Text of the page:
Prince Renato was one of Hasenbach’s loyalists, now more than ever as a war against the League of Free Cities had miraculously spared his lands, and while Prince Ariel was more ambiguous in his allegiances he also had a great many soldiers marching on his lands through these ‘Twilight Ways’. Both had only reluctantly accepted the summons to a session of the Highest Assembly, and immediately begun delaying on actually moving towards the physical assembly until their spies could have better notion of what was taking place. They’d learn little, Balthazar had seen to that. Between the bloody chaos in the streets of Salia and the mysterious deaths of the few captains and officials best known in the right circles to trade whispers for bribes the easiest ways to gather information had been neatly closed.

The true trouble with those two was that now that Hasenbach had made a fool of him and escaped his own damned hands it was quite possible she’d taken refuge in the manse of one of them. Both princes had refused entrance to both the city guard and the House of Light, Prince Renato’s captain of the guard splitting open the head of an overly ambitious city watch officer without batting an eye. Those manses could be taken, the conspirators had the numbers for it, but it’d be hard fighting and neither of the royals part of the coup were willing to agree to it.

The precedent might be dangerous to their kind, after all.

A motion passed in the Highest Assembly could pry open those gates, most likely, but the masquerade there had to be played out first. For all that the conspiracy was currently lacking princes, with a little enthusiasm it could begin the work of making a few. There were candidates on hand, Hasenbach had seen to that when she’d begun her little trick with the restored Guillermont Decree – she’d had men and women of the right blood and birth to serve as successor-candidates for every principality left leaderless by the Princes’ Graveyard. Much like how those who’d plotted to unseat the Lycaonese savage had enjoyed the very refreshments in this hall that Hasenbach had arranged for her own captains, these royal candidates would now be crowned and made the conspiracy’s creatures instead of the First Prince’s.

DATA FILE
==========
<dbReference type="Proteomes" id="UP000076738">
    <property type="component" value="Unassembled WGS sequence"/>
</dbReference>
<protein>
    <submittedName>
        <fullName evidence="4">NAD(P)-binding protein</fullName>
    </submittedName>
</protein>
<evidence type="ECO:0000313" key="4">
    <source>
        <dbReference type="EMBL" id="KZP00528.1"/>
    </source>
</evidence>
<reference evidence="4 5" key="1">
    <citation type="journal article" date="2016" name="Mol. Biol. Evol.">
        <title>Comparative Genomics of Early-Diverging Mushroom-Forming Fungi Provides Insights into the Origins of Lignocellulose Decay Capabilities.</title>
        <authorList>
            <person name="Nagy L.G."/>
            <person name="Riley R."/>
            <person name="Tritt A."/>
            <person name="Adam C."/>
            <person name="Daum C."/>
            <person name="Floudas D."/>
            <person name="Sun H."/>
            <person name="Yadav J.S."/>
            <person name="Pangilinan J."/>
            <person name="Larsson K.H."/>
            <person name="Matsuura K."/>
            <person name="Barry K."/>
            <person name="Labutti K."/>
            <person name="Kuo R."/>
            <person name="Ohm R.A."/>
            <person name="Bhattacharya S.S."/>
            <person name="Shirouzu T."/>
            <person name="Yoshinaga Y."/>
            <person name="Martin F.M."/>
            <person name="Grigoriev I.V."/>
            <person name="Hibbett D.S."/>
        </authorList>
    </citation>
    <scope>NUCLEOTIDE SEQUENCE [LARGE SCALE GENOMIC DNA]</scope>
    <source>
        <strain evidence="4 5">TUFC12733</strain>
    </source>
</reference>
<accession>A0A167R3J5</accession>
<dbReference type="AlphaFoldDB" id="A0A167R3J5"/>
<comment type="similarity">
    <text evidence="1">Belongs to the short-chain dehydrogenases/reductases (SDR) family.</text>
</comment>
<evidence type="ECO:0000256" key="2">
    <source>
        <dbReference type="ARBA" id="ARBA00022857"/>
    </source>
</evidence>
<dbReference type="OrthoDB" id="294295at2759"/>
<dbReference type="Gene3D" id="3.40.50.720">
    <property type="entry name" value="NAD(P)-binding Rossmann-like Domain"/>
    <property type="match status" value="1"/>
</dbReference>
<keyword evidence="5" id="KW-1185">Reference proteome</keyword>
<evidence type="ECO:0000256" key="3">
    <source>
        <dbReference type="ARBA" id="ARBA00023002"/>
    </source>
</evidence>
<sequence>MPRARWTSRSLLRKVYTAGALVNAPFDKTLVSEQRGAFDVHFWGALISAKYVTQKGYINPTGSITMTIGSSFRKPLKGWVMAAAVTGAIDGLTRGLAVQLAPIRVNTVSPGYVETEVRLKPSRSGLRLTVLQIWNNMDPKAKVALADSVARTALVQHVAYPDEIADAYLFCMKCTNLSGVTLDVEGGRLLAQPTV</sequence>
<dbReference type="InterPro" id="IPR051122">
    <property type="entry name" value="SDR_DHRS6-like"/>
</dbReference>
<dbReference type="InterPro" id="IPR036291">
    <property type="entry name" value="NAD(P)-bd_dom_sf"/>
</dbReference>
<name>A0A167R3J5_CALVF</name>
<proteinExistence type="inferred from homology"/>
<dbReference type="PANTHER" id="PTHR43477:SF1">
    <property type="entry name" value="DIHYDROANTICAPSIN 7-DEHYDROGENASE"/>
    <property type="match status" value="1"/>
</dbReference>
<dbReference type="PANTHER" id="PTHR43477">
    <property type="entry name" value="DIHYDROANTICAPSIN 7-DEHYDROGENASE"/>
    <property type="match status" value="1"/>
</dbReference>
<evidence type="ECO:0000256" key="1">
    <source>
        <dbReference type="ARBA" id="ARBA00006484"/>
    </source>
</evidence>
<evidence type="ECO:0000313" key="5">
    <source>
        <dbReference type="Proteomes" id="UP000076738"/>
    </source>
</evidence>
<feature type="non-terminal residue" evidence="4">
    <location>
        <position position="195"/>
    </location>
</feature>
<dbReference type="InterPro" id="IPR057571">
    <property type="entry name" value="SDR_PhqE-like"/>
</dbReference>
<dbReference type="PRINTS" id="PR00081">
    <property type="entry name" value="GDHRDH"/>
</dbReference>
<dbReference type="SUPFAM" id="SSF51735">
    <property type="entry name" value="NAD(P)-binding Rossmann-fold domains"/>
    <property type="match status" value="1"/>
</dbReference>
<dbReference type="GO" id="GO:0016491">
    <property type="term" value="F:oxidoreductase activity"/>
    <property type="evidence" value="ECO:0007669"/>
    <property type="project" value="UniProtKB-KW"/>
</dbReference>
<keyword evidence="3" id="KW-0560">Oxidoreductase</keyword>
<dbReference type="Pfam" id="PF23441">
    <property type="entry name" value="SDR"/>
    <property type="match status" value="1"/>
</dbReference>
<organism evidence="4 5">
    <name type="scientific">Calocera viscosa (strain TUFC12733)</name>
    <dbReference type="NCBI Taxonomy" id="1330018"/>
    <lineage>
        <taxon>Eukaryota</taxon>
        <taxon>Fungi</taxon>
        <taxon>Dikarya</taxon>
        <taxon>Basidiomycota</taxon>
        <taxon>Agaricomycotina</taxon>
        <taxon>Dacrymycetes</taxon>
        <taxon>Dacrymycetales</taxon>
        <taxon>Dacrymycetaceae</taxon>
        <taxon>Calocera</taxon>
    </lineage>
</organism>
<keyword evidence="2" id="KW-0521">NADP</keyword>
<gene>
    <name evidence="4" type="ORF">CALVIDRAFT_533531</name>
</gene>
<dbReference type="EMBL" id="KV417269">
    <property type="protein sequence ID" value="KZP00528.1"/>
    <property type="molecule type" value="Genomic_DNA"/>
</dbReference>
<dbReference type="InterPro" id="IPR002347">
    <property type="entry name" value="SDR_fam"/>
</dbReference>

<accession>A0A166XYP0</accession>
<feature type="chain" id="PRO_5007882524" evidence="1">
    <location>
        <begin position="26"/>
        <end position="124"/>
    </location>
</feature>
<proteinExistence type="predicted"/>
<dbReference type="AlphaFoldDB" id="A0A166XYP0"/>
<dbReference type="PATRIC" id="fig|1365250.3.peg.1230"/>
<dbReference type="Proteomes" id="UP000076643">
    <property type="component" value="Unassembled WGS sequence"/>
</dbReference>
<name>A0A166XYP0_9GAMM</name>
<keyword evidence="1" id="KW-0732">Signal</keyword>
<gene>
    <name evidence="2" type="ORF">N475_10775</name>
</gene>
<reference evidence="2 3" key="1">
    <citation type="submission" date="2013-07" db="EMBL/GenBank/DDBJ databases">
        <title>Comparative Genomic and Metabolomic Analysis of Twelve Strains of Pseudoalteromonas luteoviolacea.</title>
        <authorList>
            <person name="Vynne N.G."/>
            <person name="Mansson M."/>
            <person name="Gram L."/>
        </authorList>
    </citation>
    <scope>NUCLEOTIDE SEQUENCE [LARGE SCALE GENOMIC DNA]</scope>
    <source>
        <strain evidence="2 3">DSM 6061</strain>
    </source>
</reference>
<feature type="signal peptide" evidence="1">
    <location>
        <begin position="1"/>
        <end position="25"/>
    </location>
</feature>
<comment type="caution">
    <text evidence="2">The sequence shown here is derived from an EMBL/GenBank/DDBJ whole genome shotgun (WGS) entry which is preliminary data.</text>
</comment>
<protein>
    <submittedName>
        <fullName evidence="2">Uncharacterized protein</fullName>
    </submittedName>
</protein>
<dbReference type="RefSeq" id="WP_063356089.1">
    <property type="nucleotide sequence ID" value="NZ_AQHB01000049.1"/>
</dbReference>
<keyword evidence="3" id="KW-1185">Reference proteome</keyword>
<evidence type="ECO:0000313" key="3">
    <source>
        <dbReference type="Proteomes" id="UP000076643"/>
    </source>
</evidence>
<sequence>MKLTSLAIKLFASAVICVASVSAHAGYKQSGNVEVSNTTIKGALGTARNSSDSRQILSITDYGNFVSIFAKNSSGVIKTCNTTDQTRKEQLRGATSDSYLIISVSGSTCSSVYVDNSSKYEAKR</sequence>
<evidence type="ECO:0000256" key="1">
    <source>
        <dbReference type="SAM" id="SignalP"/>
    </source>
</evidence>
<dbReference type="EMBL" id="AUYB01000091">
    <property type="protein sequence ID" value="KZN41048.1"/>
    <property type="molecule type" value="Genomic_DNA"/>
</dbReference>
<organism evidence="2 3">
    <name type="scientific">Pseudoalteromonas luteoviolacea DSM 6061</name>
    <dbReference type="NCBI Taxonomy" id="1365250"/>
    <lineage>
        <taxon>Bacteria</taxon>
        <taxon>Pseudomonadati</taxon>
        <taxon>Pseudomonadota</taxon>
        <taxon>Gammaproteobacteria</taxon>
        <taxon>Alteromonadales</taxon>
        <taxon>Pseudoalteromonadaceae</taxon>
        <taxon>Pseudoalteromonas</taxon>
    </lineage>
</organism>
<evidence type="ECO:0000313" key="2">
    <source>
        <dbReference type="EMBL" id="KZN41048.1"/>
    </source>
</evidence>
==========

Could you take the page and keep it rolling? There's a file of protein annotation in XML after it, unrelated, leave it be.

It would begin soon, for the summons to the Highest Assembly would soon have been sent a full bell ago and when that time was reached the sessions could begin even with the absent. A mere two votes would not be enough to pass anything, of course, but there the Holies had come of some use. While the crowned heads were away from Salia they had left behind assermentés, sworn surrogates who could vote in their stead. By oath these surrogates were to vote only by the will of their prince or princess, yet the House of Light had applied both fear and faith to good effect.

It was the will of the Heavens that certain measures be passed, and to vote even by oathbreaking was sinless. To refuse was to serve the Enemy, whose dark hands had touched the heart of Cordelia Hasenbach and corrupted her body and soul. Those priests could not convince Balthazar had seen to himself, now that the Augur was no longer an issue: hostages, blackmail and naked threats had been enough to secure a narrow majority. He’d have preferred to hold the session without even waiting for the whole bell to pass, but both the royals and the Holies had refused to hear of it. Rozala Malanza’s ascension to holy rule was not to be marred by even the slightest of procedural faults. The former fantassin thought them fools for it, for though they worried of such details being used to overthrow Malanza down the line they were forgetting they first had to get the fucking princess on the throne.